Lysosomal Storage Disorders

What Are Lysosomal Storage Disorders?

Gaucher disease is one of the most common lysosomal storage disorders (LSDs). LSDs are inherited disorders resulting from a lack of specific enzymes that break down certain lipids (fats) or carbohydrates (sugars) in the body cells.

If a person does not have enough of one of these enzymes, the body cannot break down the fat or carbohydrate targeted by enzymes for recycling. These fats or sugars accumulate in cell lysosomes where enzymes are active, disrupting normal function and causing lysosomal storage disorders.

All LSDs except Hunter syndrome (MPS II) and Fabry disease are autosomal recessive disorders. This means both parents must carry the abnormal gene that prevents the body from making an enzyme with normal activity.

Types of Lysosomal Storage Disorders

The scientific community has identified more than 40 types of lysosomal storage disorders, and that number keeps growing. Although the different types of LSDs are rare individually, taken together they affect roughly 1 in 7,700 births, making them a relatively common health problem.

Some of the most common lysosomal storage disorders include:

  • Gaucher disease: Gaucher disease often causes spleen and liver enlargement, blood problems and bone issues. Learn more about Gaucher disease.
  • Fabry disease: This disorder often causes severe burning pains in hands and feet and, in some cases, a distinctive skin rash on the legs. Untreated, this disease can cause kidney failure, heart failure, strokes and death before age 50. Although men are more likely to have severe disease, women may also be seriously affected.
  • Niemann-Pick disease: Similar to Gaucher disease, Niemann-Pick disease involves organ enlargement, lung dysfunction and central nervous system damage for certain subtypes.
  • Hunter syndrome: This disease is part of a group of disorders that cause bone and joint deformity as well as interference with normal growth.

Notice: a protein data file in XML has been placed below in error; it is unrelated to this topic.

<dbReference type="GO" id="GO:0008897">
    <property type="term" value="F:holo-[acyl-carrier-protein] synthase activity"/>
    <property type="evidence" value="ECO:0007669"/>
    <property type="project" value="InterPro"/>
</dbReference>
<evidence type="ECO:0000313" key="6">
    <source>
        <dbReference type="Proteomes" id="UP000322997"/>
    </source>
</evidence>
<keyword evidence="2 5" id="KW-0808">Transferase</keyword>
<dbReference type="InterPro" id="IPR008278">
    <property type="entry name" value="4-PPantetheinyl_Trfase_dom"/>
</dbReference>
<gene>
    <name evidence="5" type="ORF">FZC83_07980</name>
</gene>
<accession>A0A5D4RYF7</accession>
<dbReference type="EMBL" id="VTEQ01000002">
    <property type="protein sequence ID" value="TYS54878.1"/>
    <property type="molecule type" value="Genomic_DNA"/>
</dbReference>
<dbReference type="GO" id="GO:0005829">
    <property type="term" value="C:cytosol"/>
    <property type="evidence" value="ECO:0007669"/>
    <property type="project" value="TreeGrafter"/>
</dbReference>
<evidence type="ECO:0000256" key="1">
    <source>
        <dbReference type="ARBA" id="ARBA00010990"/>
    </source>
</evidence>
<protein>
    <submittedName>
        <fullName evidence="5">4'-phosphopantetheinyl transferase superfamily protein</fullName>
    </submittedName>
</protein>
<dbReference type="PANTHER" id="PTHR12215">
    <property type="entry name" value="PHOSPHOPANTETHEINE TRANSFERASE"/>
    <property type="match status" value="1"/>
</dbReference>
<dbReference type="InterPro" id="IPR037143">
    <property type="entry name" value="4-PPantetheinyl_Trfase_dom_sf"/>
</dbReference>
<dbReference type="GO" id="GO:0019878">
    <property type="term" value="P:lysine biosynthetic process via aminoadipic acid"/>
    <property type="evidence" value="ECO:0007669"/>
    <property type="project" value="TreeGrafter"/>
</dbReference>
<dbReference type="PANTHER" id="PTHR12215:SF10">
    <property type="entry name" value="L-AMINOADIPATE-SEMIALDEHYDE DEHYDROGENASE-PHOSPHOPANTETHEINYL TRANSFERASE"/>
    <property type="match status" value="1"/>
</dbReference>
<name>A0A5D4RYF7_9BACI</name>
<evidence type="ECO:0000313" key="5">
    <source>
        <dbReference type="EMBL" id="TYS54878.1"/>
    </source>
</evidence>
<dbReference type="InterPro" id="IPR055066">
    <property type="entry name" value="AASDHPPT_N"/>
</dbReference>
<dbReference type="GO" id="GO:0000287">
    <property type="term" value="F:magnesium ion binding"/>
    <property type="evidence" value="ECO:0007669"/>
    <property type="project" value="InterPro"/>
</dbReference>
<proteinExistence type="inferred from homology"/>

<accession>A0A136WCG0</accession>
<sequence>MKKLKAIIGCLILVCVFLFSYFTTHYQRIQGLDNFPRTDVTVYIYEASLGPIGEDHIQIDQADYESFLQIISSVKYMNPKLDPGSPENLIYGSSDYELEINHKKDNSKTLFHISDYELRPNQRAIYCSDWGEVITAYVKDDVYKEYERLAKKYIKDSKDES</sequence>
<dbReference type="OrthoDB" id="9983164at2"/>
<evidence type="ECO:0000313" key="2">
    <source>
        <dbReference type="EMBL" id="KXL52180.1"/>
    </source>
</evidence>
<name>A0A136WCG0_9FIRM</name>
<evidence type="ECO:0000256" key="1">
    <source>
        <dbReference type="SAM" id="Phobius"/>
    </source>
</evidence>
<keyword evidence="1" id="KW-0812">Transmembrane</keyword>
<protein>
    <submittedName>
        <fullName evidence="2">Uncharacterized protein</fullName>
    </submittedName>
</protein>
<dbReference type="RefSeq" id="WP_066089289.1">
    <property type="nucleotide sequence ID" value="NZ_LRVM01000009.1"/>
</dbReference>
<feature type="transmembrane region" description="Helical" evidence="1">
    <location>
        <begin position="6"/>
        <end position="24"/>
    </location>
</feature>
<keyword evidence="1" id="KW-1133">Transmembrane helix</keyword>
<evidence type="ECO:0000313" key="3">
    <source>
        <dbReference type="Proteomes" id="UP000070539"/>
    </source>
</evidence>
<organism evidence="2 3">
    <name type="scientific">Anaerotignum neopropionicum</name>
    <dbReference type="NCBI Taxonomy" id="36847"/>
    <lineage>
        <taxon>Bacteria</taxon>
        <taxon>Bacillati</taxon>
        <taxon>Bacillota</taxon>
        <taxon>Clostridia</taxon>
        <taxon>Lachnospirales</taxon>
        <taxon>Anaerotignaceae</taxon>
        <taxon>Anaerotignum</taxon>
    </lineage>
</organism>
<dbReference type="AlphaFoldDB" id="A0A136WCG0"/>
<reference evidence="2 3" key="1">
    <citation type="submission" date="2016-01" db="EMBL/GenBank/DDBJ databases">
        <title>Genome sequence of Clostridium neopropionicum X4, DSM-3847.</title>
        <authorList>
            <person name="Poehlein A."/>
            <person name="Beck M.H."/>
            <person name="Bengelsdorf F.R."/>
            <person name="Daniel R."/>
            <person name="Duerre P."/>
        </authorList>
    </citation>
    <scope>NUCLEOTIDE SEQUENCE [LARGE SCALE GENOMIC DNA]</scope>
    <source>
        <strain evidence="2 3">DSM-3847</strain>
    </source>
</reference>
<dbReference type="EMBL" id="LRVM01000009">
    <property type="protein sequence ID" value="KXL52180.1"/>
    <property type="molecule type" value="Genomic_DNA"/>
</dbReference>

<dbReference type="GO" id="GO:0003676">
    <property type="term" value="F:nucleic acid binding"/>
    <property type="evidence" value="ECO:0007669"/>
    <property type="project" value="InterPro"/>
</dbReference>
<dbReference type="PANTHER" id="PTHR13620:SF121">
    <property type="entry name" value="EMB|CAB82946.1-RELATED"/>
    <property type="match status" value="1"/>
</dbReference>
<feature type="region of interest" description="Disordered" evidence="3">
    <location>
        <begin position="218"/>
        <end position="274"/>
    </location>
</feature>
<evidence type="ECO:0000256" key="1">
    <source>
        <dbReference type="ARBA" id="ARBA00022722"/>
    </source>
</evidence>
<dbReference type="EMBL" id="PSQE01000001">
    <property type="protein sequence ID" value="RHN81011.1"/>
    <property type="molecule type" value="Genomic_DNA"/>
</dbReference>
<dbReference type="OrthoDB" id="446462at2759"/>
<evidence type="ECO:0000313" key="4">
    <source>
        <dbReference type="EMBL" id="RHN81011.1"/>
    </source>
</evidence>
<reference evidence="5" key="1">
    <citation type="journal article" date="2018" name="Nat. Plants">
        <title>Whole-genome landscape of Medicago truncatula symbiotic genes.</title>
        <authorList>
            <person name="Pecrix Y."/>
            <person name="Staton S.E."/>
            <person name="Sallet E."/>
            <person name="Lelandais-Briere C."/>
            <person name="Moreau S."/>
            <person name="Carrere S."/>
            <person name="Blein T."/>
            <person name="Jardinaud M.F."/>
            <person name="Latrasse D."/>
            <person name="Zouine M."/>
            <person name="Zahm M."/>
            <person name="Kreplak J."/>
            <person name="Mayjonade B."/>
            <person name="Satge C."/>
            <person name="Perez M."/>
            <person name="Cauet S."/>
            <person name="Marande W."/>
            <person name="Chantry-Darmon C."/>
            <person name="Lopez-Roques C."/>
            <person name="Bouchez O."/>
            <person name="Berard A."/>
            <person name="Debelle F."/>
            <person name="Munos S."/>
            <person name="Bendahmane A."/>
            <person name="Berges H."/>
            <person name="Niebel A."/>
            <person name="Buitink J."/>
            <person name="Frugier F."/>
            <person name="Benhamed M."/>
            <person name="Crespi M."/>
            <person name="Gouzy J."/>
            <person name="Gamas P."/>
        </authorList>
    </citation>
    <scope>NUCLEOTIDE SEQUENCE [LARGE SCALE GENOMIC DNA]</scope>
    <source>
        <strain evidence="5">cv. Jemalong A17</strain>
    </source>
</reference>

• Glycogen storage disease II (Pompe disease): Depending on the specific subtype, Pompe disease may cause heart enlargement and heart failure in infants. It may also cause respiratory problems and severe muscle weakness in adults.
  • Tay-Sachs disease: This disorder causes severe and fatal mental and physical deterioration, with both an early-onset and a late-onset form.

Lysosomal Storage Disorder Symptoms

All LSDs are progressive, meaning that they get worse over time. The rate of progression, severity of symptoms and organs affected vary among disorders and even within each disorder type. LSDs can affect different body organs or systems that include:

  • Bones and joints
  • Central nervous system
  • Eyes
  • Heart
  • Kidneys
  • Lungs
  • Spleen
  • Liver
  • Skin

Diagnosing Lysosomal Storage Disorders

It can be difficult for physicians to diagnose LSDs, because symptoms vary among the different types and individual LSDs are rare. Physicians can usually confirm a diagnosis when they recognize a pattern of symptoms, but this process may take years while doctors rule out other conditions.

Specialized laboratories offer specific tests that can confirm or rule out an LSD. Physicians diagnose Gaucher disease with a simple blood test available in your doctor’s office or local hospital. Learn more about testing for Gaucher disease. 

Treatment Options for Lysosomal Storage Disorders

At present, there are no known cures for LSDs. However, researchers continue to make progress toward treatment options that go beyond treating symptoms to address underlying causes.

Today, bone marrow transplantation, enzyme replacement therapy (ERT) and substrate reduction therapy (SRT) are available treatment options for patients with certain types of LSDs. The scientific community continues to conduct research in the hopes of finding cures for patients with all types of LSDs. Find out more about Gaucher disease treatment options.

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